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ASEAN countries urged to monitor local IS recruits

Countries in the region need to monitor Islamic State recruiting tactics aimed at local Muslims to prevent them from joining the Middle Eastern terror group and then returning to Southeast Asia where they could subsequently launch attacks in their home countries, according to a Professor at Thailand’s Thammasat University who specializes in the Middle East. 
 
“We cannot rule out the prospect that the Islamic State (IS) has its eyes on Southeast Asia, especially in Indonesia which has the highest number of Muslims in the world,'' said Thammasat Professor Jaran Maluleem a political scientist and expert on the Muslim world.
 
Indonesia is the nation with the largest Muslim population in the world.  Malaysia and Brunei are predominantly Muslim, and both Thailand and the Philippines have significant Muslim minority populations, and both have been plagued by violence in their southern provinces.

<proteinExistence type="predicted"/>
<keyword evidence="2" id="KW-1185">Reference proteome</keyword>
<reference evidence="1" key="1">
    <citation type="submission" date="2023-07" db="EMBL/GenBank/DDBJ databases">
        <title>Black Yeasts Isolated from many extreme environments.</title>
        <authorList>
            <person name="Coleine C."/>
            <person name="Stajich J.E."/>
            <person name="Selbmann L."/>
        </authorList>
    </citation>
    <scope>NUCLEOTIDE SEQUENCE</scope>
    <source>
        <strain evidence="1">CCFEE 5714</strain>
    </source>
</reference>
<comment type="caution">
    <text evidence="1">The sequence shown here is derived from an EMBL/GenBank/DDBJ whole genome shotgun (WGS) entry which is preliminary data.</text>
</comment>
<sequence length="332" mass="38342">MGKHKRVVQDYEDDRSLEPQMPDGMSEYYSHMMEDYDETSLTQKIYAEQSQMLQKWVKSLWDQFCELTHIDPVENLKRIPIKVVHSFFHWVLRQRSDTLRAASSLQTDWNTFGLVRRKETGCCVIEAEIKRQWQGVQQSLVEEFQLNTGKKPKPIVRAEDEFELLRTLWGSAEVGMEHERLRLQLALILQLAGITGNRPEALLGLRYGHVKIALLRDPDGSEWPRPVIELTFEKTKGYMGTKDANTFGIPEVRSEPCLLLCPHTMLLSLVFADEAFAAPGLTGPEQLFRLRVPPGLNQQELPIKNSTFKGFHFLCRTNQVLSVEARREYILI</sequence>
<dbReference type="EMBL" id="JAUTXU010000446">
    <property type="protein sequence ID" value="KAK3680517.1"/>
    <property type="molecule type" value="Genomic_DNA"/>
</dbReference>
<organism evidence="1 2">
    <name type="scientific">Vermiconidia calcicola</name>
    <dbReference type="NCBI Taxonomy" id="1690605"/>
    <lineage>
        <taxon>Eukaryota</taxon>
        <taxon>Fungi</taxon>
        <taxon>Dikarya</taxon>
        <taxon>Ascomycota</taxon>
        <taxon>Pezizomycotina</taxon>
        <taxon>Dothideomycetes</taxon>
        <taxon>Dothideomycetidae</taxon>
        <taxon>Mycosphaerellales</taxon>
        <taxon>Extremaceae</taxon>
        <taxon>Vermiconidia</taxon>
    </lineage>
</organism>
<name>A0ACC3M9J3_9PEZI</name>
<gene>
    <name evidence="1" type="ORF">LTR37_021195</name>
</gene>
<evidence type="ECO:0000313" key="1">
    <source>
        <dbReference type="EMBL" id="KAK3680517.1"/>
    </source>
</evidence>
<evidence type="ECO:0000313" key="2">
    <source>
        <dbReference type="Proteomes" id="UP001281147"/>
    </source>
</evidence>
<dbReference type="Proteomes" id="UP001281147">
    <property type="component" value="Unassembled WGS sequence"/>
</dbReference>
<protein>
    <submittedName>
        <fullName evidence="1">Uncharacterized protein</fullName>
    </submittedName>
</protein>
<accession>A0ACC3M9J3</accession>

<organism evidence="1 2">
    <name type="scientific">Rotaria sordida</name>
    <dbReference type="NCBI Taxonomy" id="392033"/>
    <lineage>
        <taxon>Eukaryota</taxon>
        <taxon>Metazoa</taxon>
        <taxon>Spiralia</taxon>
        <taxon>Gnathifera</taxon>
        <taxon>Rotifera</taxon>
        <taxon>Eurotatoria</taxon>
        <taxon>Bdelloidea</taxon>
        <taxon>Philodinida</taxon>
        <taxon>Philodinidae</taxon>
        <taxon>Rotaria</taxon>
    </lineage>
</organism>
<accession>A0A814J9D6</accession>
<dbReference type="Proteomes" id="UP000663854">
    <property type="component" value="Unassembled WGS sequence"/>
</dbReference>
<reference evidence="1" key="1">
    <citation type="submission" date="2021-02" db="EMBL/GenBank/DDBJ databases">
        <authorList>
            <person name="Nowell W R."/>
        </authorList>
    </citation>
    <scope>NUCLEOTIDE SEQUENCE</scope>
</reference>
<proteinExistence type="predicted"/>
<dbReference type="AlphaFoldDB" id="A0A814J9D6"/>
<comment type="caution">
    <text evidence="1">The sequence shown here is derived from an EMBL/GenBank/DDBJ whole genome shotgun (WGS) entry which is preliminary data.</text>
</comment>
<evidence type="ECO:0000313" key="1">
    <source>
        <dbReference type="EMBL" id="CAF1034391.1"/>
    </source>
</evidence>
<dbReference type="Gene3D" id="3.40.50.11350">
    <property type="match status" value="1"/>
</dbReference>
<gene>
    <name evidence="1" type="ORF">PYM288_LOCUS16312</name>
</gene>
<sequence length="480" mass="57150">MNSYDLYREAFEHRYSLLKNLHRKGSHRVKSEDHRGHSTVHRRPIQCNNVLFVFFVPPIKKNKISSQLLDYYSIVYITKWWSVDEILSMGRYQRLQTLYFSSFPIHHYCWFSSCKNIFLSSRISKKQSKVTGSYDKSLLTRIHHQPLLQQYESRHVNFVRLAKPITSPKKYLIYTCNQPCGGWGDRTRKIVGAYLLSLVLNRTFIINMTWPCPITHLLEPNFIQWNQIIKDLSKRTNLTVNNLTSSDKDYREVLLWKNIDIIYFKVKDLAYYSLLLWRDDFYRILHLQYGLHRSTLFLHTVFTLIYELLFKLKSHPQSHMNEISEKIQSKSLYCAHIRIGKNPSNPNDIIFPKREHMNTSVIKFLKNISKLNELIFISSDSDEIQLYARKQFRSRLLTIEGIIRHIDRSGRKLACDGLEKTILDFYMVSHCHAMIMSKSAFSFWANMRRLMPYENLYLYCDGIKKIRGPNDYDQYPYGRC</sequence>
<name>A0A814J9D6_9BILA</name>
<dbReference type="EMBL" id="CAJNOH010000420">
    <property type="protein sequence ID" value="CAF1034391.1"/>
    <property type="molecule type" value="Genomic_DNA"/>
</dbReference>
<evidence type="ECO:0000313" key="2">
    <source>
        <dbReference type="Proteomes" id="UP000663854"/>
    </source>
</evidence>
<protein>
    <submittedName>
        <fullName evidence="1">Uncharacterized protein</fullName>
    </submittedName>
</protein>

IS uses social media tools, such as Facebook and Twitter, to trumpet its battlefield successes and ideology as a means of recruiting fighters from around the world.  Most recruits are young men who feel alienated and disaffected within the societies in which they live.
 
Until recent times, the brand of Islam that predominated in Southeast Asia was known for its more tolerant approach than those found in the Middle East or South Asia.  That has been changing, however, during the past two decades, with the region’s younger Muslims adopting a more conservative, and for some radical, strain of the religion.
 
Jaran urged the nations of Southeast Asia to steer clear of the conflict and promote religious tolerance and peace.
 
See the original article at Thailand Focus

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